Friday, July 20, 2012

2001: A Space Odyssey (1968)

I came home from work and decided to watch my DVD of Stanley Kubrick's 2001: A Space Odyssey.

Growing up, my father was a big Stanley Kubrick fan, so I think I was around ten when he brought the VHS home from the video store and I watched it for the first time. It was a pretty exhausting film for a ten year old to sit through, although I remember really liking the prehistoric Neanderthals and, of course, the Jupiter Mission.

Over the years, I have grown to become a huge Kubrick fan, and have seen the film several times, including once on the big screen at the Castro Theater in San Francisco. Each time I've seen it, I've learned to appreciate it more and more.

The film is really ahead of it's time. It was released a year before man had even reached the moon, and almost ten years before Star Wars, and yet the special effects are way ahead of anything made at the time.

Also, stylistically, it defied everything that was being done in contemporary film. The pacing was slow and tranquil, and the overall plot was mysterious, and incomprehensible. Even this time watching it, I still find my brain trying to wrap itself around it. It seems to me, that it's a film which probably requires one to read the book (which I haven't) in order to have a better understanding of what's really going on.

The film is basically broken up into four different parts, and is centered around a large, black, extraterrestrial monolith that appears and seems to have some sort of mysterious interaction with mankind.

The first part, is the Dawn of Man, in which a group of prehistoric Neanderthals (or whatever form of prehistoric man they actually are) struggle to survive in the rough climate of the time. One morning they wake up and discover the monolith. They are drawn to it, and touch it. After that, man transforms, when an ape man picks up a large bone and figures out that it can be used for hunting and as weapon to fight off other men... the birth of technology.

This brings us to the second part, which is now the year 2000. I have to say that it's almost humorous to see how ambitious Arthur C. Clark's view of man's technological progress was for that year, and what actually ended up being. In fact, it's now 2012 and we're still not even close. But in the world of Arthur C. Clark and Stanley Kubrick, it is now 2000 and we basically spend this part of the film watching a scientist on a secret mission to the moon, where they have uncovered a monolith buried 40 feet below the moon's surface. They are convinced that they have found the first sign of intelligent life outside of earth. This time, when a scientist touches it, it gives off a signal (which we find out later is toward Jupiter) and seems to pierce the ears of the scientists.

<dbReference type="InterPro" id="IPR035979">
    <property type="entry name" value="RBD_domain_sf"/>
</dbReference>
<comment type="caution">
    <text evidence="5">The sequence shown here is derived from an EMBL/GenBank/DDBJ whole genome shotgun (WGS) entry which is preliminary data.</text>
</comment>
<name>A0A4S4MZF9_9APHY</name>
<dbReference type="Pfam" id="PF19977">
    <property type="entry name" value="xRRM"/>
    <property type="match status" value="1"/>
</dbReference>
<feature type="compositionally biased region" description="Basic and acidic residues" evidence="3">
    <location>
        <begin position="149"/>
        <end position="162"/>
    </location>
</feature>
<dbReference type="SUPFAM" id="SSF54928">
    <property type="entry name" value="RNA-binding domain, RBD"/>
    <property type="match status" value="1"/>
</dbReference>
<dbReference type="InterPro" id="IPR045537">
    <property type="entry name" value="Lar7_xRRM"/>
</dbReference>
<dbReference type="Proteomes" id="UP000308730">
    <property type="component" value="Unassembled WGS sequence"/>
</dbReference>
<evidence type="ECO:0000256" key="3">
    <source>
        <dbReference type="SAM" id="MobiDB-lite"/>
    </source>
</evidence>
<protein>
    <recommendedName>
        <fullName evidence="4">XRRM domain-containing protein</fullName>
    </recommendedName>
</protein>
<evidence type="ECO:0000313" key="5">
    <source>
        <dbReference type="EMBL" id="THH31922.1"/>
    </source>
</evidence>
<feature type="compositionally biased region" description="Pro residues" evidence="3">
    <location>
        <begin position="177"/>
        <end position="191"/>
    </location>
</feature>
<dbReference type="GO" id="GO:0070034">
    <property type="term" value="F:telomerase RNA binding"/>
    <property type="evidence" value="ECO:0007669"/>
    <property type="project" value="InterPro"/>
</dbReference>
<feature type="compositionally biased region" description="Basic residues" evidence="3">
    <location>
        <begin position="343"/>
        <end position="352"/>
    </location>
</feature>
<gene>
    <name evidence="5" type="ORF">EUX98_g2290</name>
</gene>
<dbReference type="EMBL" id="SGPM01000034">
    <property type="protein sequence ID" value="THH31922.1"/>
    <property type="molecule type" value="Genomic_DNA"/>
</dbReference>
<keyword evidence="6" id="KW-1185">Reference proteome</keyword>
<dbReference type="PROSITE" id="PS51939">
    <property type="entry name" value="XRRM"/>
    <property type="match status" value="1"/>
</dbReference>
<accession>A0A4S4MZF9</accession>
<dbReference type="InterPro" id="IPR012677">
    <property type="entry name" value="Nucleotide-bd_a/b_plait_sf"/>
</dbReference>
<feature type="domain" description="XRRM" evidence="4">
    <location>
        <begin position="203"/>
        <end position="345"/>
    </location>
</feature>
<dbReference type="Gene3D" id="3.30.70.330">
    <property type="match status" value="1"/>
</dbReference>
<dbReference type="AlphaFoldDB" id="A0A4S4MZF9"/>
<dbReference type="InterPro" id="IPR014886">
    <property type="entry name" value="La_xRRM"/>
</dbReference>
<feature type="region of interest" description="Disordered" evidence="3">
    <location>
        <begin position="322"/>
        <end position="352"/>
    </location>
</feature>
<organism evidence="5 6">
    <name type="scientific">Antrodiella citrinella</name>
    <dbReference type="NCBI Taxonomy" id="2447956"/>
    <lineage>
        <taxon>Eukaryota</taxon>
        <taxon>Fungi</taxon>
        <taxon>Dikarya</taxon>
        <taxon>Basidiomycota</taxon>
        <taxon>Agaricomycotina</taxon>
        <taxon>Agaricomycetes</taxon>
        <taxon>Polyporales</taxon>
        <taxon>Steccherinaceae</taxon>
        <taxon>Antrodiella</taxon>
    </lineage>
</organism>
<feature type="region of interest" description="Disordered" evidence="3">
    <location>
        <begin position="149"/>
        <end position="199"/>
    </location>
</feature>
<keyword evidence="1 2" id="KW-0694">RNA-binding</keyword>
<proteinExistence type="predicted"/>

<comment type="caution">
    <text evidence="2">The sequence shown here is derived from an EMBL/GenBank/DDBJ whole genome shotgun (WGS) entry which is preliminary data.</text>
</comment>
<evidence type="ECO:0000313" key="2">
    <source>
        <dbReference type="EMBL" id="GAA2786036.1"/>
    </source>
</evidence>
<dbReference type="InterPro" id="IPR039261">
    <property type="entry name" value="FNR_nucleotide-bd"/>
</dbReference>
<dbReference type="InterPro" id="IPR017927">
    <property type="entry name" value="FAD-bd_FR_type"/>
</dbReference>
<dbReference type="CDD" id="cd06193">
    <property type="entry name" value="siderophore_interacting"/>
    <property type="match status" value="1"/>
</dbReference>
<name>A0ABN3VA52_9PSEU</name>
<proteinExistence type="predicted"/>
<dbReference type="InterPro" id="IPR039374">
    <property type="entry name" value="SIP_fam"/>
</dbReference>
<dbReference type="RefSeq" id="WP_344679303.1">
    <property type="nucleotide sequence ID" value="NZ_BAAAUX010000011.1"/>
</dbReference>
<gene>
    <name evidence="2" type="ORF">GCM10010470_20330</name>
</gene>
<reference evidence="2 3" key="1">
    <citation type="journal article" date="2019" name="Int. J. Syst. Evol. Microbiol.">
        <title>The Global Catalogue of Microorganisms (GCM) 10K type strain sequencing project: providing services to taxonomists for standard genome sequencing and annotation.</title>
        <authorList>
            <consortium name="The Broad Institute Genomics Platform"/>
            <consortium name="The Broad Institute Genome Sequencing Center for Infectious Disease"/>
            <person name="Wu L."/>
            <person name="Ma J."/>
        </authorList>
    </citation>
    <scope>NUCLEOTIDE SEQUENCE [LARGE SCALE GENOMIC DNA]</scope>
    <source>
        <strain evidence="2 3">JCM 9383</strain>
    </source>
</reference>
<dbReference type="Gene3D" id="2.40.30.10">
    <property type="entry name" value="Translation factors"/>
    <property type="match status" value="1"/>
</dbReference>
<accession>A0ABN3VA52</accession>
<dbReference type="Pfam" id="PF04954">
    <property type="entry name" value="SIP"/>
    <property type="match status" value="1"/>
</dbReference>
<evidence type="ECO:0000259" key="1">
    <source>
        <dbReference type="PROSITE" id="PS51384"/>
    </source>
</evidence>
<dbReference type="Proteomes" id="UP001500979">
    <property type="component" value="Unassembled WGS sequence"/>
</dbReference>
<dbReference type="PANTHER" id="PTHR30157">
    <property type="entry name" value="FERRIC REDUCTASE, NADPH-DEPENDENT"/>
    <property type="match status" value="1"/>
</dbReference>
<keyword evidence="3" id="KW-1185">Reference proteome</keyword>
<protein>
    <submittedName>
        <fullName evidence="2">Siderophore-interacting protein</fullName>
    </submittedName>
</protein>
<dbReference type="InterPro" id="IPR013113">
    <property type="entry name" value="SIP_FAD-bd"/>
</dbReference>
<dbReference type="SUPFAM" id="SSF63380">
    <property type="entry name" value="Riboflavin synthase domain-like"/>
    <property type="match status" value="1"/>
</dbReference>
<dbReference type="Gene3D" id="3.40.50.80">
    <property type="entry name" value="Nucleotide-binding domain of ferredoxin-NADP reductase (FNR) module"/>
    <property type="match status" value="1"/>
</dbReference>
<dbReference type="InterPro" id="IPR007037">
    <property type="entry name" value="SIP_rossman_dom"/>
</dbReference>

This brings us to the third and most entertaining part of the film, the Mission to Jupiter. It is now 18 months later (I'm presuming this part takes place in 2001, since it is the space odyssey.) A group of astronauts and scientists are on a secret mission to Jupiter, following the signal of the monolith. Most of the scientists have been put in a state of hibernation,  except two, who are awake, and tend the spacecraft. The spacecraft, and the scientists in hibernation, are being monitored and controlled by the HAL 9000 supercomputer, which seems to be one of man's biggest technological advances of the time, and considered to be flawless. He talks like a real person, and was built in 1992 (Ha, ha, ha.) Anyway, I don't want to give it all away, but I will say that the HAL 9000 series is not all that it's cracked up to be, which allows for some great suspense and the classic dialogue of the film.

Now the last part of the film, which is the most psychedelic, is the Jupiter and Beyond the Infinite part. In this part, the surviving astronaut (yes, I'm giving it away, sorry) takes a trip down to what seems to be Jupiter. Here we find a monolith floating in space and lining up with the planet and it's moons. The Astronaut takes the long voyage down, incapsulated in lights and lots of glowing visual special effects, and ends up in a large elegant chamber where he seems to watch himself transform into an old man. Then on his dying bed, the monolith appears again, and reaching out to touch it, he is transformed into an embryo, floating in space above the earth.

What does it all mean? I would be lying if I said I could put my finger on it exactly, but it definitely has something to do with the evolution of mankind and his control over technology, or should I say, technolgy's control over him.

It is not a film I would recommend to just anyone. It's not spoon fed, sci-fi entertainment. It's an art film. So if you're looking for quick thrills, you got Star Wars, and Aliens, and Battlestar Galactica, and that stuff. But if you really want to see something different... and can just allow yourself to slow down and zone out to a great soundtrack with great visuals, and a strange and mysterious plot... I encourage you to check it out.

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